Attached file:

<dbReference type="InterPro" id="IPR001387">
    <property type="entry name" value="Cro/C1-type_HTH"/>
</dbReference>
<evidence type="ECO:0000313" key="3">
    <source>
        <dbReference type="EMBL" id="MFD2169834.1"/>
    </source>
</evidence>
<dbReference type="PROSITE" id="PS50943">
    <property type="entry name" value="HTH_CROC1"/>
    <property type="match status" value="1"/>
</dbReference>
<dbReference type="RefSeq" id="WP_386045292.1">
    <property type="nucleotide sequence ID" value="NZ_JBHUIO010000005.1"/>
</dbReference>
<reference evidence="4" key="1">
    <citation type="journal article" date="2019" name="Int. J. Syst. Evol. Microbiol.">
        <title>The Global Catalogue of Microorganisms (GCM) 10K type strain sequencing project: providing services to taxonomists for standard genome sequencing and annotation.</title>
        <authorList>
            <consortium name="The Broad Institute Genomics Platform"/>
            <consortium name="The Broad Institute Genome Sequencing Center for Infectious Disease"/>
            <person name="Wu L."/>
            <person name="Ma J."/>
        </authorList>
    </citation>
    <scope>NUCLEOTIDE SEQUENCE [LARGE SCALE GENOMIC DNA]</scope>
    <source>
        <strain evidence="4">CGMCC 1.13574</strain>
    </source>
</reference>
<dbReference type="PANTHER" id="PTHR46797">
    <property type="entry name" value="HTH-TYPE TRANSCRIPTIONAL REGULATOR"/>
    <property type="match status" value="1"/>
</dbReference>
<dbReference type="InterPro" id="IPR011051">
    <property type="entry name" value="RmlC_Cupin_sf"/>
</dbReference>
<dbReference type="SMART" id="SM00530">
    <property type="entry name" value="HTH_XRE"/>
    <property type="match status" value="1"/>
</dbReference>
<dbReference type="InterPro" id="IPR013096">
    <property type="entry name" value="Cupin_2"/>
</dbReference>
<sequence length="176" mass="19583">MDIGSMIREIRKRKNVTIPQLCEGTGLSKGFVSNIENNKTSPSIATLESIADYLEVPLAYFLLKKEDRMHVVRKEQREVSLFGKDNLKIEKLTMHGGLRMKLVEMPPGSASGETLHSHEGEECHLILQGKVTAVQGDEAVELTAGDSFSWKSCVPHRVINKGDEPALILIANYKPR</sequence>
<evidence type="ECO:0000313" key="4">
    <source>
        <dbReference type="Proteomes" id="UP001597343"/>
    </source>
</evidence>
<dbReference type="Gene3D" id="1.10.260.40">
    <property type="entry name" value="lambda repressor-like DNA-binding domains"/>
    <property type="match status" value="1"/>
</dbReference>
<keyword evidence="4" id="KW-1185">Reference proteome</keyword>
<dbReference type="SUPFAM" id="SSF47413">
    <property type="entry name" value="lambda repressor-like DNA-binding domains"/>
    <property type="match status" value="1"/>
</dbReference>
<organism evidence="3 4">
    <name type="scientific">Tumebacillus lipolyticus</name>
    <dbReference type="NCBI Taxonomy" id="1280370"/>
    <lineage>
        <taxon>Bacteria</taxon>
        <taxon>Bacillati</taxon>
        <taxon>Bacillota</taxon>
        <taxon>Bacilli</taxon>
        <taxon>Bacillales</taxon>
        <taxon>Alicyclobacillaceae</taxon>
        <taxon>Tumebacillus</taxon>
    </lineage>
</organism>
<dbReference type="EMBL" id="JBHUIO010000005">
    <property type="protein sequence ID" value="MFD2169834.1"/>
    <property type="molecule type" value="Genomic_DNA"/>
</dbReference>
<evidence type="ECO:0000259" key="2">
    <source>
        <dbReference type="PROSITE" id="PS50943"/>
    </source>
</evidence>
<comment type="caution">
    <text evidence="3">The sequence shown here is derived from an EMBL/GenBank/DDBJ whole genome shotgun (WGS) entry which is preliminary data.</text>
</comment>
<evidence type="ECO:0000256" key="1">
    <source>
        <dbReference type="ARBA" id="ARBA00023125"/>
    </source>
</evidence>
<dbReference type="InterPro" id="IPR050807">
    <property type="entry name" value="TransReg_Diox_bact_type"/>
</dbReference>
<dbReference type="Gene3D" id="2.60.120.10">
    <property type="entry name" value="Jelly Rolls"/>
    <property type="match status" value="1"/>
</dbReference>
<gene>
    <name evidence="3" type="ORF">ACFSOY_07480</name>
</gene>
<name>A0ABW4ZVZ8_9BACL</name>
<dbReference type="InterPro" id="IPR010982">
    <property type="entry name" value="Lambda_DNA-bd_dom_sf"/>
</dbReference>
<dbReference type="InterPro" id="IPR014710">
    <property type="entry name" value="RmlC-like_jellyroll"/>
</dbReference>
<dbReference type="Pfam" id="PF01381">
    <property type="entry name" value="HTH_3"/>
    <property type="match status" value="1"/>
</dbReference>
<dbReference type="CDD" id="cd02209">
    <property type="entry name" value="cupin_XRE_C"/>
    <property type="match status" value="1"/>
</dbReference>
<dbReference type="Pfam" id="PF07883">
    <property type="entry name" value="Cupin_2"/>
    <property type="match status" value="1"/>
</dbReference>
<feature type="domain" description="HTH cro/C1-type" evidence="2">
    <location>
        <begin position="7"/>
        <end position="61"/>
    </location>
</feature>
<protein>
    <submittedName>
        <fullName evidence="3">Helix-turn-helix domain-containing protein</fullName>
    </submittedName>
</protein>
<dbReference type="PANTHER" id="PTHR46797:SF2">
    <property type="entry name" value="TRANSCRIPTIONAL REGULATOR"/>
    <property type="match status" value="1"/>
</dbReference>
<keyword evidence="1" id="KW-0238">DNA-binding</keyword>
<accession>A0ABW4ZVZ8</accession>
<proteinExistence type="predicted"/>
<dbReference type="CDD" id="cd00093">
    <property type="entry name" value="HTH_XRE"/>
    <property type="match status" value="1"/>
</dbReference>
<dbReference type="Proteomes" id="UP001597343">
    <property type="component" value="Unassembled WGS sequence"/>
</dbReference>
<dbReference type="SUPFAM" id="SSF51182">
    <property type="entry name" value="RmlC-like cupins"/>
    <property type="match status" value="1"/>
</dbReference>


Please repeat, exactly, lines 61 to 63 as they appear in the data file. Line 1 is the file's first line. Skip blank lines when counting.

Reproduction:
    <name type="scientific">Tumebacillus lipolyticus</name>
    <dbReference type="NCBI Taxonomy" id="1280370"/>
    <lineage>